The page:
When a defendant pleads not guilty, the defendant is likely headed for trial against the weight of the prosecutor’s office. As such, it is imperative that the defendant’s advocate understand the rules related to the trial, specifically what is relevant and what should be excluded. If the prosecution presents evidence that should be excluded, the defense attorney must object or risk having that otherwise inadmissible evidence being sent to the jury for consideration.
Under both the Federal Rules of Evidence and the Texas Rules of Evidence, only relevant evidence is admissible evidence. Often, the prosecution will try to build a case upon irrelevant evidence as a strategy to paint the defendant in a negative light. The prosecution may point to an irrelevant event to demonstrate how the defendant is not a good neighbor and the like. Such evidence is not relevant because that has no bearing as to whether the defendant committed a crime. The defense attorney must be cognizant of prosecution modus operandi and object accordingly.
Exclusion of Relevant Evidence
Even if evidence is relevant, both the Federal and State of Texas rules provide exceptions where the evidence should not be admitted. Section 403 of the Texas Rules of Evidence provides: “Although relevant, evidence may be excluded if its probative value is substantially outweighed by the danger of unfair prejudice, confusion of the issues, or misleading the jury, or by considerations of undue delay, or needless presentation of cumulative evidence.”
The language in the Texas Rules of Evidence is important, specifically the word “substantially.” Evidence, otherwise relevant, can be excluded if it substantially outweighs certain dangers. In contrast, the Federal Rules of Evidence have no “substantially” outweighing standard. Consequently, certain evidence that is marginally outweighed by certain danger may be admitted in Texas but would be inadmissible under Federal law.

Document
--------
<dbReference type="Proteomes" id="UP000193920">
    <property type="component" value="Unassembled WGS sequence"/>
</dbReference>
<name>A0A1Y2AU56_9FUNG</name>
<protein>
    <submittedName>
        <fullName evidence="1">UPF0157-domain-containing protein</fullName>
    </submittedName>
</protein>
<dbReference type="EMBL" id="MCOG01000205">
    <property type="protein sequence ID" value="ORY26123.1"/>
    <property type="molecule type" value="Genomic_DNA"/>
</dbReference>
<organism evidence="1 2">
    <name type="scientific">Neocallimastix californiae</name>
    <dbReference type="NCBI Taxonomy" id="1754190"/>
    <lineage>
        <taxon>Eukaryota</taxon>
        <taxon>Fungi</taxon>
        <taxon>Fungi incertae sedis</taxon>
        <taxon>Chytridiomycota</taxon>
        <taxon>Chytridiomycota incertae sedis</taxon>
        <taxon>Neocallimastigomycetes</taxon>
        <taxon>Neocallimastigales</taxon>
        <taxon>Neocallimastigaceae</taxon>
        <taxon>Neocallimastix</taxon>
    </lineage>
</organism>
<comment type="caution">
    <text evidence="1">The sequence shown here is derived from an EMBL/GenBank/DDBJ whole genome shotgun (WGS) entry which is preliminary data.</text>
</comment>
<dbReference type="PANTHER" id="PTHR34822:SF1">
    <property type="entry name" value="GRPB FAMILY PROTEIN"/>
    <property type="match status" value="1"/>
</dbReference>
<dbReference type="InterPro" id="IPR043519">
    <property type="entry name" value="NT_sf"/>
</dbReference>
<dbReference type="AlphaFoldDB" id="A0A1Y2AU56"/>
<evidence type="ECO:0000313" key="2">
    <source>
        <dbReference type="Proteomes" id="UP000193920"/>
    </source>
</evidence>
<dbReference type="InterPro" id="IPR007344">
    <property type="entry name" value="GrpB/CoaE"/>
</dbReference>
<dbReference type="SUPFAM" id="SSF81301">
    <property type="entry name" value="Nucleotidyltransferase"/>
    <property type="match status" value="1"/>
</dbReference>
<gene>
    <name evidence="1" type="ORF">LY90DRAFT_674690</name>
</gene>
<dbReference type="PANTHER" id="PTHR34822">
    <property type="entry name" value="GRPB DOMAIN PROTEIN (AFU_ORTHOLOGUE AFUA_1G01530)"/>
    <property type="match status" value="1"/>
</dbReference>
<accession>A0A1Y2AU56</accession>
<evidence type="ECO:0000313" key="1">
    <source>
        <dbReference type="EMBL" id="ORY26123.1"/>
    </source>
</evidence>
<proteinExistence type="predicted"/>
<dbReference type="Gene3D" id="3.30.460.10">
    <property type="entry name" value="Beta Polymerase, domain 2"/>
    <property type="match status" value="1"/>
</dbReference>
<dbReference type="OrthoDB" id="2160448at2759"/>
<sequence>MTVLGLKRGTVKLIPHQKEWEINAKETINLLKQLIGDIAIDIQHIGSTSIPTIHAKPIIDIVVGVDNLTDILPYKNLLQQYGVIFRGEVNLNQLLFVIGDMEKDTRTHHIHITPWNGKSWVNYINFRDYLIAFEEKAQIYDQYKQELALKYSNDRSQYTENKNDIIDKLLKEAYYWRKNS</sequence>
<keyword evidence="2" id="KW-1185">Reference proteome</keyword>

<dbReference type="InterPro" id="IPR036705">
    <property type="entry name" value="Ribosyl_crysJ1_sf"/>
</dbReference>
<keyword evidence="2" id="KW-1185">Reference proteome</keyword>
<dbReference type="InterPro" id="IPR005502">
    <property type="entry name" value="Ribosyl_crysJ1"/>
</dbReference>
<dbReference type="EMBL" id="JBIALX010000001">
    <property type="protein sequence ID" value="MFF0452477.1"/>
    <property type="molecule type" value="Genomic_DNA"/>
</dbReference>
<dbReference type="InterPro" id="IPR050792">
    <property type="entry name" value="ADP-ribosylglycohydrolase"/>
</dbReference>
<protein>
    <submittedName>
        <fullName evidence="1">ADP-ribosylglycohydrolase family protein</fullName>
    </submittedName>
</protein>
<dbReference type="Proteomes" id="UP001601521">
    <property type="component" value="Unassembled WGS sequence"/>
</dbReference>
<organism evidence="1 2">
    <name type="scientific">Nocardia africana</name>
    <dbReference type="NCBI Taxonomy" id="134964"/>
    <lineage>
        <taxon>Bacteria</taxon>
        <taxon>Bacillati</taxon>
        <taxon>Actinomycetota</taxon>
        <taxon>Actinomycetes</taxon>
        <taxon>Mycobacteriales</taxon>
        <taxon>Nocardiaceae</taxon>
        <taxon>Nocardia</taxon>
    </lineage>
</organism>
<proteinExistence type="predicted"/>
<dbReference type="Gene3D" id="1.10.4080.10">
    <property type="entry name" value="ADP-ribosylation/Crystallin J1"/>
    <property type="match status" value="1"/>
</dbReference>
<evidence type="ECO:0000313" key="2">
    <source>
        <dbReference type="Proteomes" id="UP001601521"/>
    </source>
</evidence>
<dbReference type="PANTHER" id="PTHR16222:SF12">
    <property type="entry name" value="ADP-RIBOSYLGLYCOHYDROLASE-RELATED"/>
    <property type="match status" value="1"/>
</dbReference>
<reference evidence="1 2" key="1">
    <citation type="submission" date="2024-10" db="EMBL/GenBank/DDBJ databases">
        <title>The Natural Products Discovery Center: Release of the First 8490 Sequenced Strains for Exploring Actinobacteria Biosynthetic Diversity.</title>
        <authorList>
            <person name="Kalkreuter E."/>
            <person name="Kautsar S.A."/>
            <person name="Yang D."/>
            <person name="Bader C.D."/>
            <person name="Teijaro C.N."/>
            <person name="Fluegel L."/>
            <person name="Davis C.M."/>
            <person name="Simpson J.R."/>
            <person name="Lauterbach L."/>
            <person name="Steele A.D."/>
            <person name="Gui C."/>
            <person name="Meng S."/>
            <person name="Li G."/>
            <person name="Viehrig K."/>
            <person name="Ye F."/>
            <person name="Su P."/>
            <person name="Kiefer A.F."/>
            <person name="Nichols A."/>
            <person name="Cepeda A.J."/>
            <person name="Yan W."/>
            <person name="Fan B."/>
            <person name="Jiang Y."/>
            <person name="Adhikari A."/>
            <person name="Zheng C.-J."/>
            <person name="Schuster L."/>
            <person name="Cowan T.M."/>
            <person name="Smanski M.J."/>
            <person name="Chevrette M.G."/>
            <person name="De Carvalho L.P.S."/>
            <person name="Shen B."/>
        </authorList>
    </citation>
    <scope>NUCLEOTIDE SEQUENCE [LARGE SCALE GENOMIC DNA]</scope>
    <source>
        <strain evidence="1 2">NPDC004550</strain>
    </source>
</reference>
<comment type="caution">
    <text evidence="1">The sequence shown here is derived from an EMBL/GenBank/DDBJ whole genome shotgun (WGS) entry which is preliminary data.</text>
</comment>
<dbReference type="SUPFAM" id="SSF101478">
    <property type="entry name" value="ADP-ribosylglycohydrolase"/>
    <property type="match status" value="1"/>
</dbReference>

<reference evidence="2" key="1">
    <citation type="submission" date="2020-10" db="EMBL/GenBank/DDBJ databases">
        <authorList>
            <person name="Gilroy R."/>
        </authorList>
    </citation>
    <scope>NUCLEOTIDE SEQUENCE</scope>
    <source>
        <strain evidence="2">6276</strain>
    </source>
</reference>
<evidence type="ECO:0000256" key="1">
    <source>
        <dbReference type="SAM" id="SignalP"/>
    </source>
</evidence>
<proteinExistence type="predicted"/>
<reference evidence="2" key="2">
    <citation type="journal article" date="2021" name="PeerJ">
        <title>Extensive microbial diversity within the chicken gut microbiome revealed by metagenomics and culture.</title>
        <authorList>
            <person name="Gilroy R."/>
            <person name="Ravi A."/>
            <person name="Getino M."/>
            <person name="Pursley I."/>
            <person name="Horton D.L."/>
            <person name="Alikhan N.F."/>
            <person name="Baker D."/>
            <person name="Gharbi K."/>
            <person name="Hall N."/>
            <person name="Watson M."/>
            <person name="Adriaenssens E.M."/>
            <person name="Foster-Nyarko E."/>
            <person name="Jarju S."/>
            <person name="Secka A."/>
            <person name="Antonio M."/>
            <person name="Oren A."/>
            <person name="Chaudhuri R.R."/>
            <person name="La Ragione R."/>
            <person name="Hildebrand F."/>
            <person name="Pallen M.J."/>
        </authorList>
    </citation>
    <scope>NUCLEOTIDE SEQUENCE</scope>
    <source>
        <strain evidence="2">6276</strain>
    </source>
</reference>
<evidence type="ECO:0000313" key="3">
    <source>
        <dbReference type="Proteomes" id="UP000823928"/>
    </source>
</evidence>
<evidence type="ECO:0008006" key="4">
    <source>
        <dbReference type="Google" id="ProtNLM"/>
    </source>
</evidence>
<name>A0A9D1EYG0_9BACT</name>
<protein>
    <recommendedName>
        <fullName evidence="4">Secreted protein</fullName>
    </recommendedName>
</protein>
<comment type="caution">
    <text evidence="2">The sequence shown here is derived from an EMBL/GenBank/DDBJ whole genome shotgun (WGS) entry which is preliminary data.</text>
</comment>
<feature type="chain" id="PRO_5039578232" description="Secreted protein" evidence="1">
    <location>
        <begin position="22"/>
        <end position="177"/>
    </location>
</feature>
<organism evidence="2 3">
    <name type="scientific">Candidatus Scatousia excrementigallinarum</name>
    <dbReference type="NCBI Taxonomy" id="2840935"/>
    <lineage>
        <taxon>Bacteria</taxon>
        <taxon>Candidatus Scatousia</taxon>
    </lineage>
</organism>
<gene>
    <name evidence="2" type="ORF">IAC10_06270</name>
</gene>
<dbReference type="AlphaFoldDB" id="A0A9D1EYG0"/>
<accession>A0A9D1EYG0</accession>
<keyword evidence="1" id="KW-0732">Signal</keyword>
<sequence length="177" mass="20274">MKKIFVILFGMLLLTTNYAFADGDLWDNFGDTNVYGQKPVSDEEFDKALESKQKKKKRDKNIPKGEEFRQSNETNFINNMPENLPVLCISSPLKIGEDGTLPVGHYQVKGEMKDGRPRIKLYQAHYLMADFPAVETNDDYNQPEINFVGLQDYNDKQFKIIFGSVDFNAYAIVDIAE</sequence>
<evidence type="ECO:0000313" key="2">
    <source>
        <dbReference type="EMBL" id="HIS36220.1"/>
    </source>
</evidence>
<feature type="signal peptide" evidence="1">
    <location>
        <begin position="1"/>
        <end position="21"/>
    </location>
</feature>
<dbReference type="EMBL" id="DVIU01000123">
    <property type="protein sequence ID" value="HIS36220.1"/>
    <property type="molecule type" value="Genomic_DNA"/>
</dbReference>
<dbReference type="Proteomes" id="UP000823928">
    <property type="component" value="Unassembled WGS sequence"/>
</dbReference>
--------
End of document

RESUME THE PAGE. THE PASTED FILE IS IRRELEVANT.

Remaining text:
This difference manifests itself based on the alleged crime. The average murder, rape, burglary etc. will fall under state law and will be governed by the Texas Rules of Evidence. Crimes like wiretapping and many white collar crimes are governed by federal statutes and are therefore subject to the Federal Rules of Evidence.
Therefore, when governed under Texas law, evidence that is relevant but has borderline prejudicial effect may still be admissible.
Similarly, confusion of the issues is also a factor. Long-winded evidence that is confusing should be excluded. When it is more subtle, such evidence may be excluded under federal law but may be admissible under Texas law.
In most instances, however, the Texas Rules of Evidence work the same as the Federal Rules of Evidence. There are cases where the nuances are pronounced and it is important to understand that the Texas Rules of Evidence substantial factor does not work exactly the same as the Federal Rules of Evidence.
Arrested and facing charges? You need an advocate with a winning track record who knows the rules. Contact the law firm of Christopher Abel, a Dallas-area, board-certified, criminal defense attorney.